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The 10th Commandment—a reflection on the “why Anglican” question at Conversation 2014

I occasionally trespass against the tenth commandment.  Particularly when I hear the descriptions of congregations busting at the seams with young families, moving into spanking new buildings, offering innovative and popular ministries, congregations like The Meeting House franchise  or others of that nature, I admit that I covet.

I covet the obvious things.  I’m a chronic over-achiever who has been well-taught to gauge success according to quantifiable measurements – like worship attendance, annual financial returns, growth in membership, for example.  Any of my own experience in parish ministry of this kind of accomplishment ends up feeling very fragile and modest when I hear people describing the rampant growth, the blatant, undeniable dominance of these charismatic/pentecostal/evangelical[1]  versions of Christian ministry.  I feel myself envious of that level of absolute assurance that must come with God so clearly choosing the pastor at the helm of that particular ministry through whom to work in such powerful and fruitful ways.

But that’s just the most obvious reason why I stray into covetousness.  It also goes deeper.  I grew up in a politely Christian family.  We went to church regularly and didn’t talk about prayer or divine encounter or God’s will outside of Sunday services.  The worst thing that one could become, in the circle with whom I travelled, would be an evangelical Christian.  I have continued to grow and serve in the Anglican tradition, and while that politeness is not across the board, it does run rampant.  I am envious of — or it might be more accurate to say that I secretly long for — an expression of faith that can speak of individual relationship with Jesus so fluently, knows prayer is a game-changer, expects practices of tithing and Biblical study, and assumes that Christians will think critically about the values being presented as normal in our secular society.

There is a reason why God forbids covetousness.  Among other things, it leads to a crisis of our own self-worth.  Along with my fellow clergy, I take the Great Commission seriously.  Although we all get sick of hearing Anglicans complaining about not having youth while simultaneously declaring that they want to attract young people, most of us do, nonetheless agree that Jesus’ call to make and baptize new believers must have something to do with the generations of people younger than us.  I very much enjoy the challenge of extending our communities to those currently self-defined as being outside of the church.  And at the same time, I find the work to be slow and intense – a great deal of output for dicey returns.  The ease with which these non-denominational mega-churches are able to establish a franchise, going from ground zero to congregations busting with young, tithing, committed families has caused me to wonder, at times, if the market hasn’t already been cornered.  Why am I expending such enormous mind-energy-prayer resources into (for example) a very new, and very ancient, Eucharistic worship expression, attracting 30 people who would probably otherwise not be in church, when the operation down the street can provide a televised sermon, a full range of age-specific Sunday school classes, singles-youth-men-women’s groups, and an articulation of the faith that is clear, consistent, that gives people the assurance of knowing exactly where they stand and precisely what is required in response?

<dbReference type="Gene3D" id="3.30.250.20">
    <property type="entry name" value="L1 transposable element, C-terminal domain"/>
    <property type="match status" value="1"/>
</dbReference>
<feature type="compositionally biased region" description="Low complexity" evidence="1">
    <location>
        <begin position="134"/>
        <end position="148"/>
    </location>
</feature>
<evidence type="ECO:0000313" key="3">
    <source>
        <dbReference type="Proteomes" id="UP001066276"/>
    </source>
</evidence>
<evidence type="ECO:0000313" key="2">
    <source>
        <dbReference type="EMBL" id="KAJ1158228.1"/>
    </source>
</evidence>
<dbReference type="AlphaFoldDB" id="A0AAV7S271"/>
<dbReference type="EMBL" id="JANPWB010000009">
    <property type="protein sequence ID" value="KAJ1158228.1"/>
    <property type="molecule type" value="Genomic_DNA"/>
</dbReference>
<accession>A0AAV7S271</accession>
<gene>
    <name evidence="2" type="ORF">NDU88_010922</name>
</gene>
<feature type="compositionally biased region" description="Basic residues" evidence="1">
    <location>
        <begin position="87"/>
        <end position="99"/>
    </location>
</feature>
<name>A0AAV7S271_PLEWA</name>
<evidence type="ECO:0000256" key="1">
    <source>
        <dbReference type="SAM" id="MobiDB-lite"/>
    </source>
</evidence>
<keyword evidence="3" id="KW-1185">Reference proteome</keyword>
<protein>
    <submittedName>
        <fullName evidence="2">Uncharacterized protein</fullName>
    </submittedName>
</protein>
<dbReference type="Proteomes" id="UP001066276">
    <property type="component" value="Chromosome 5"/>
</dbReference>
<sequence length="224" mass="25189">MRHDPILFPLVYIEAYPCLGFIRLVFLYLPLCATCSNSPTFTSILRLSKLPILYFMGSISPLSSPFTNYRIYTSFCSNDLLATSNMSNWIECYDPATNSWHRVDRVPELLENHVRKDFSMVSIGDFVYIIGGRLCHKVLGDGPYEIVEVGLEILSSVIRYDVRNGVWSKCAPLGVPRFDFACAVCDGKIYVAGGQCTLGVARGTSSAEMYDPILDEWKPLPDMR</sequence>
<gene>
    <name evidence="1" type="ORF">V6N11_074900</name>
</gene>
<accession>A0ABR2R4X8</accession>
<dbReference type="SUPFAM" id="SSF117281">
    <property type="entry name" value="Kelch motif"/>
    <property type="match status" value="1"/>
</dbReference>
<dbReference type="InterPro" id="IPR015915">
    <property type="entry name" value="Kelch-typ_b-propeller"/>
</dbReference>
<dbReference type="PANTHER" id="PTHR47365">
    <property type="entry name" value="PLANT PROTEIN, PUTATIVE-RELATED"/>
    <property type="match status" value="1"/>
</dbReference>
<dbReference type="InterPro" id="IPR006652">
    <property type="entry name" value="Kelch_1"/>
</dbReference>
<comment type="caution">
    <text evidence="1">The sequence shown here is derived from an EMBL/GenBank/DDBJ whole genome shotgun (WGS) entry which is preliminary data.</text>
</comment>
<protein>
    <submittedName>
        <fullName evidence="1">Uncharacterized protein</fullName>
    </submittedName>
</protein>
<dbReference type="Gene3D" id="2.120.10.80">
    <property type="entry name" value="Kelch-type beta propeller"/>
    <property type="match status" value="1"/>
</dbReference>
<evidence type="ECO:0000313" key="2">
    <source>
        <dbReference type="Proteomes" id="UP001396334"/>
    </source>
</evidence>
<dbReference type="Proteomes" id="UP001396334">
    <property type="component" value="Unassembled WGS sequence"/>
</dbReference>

Sin is often defined as disconnection from God.  Sometimes when we are hardest on ourselves, we justify our attitude as modesty or humility.  And, too often, we are using pietistic language to mask our utter refusal to trust in God’s faithfulness to us, to honour what God is doing in our lives.

If sin is disconnection, then Conversation 2014 in Montreal last week was atonement.  At-One-ment.  It was re-connecting.  Each burning question was given time and space to be brought to the floor, was given opportunity for conversation, for gathering the collective wisdom of our peers.  And the conference was centered, not on false humility, but on the expectation that God would be present, God’s living Word would be revealed to us, through us, through the people gathered, in the conversations initiated.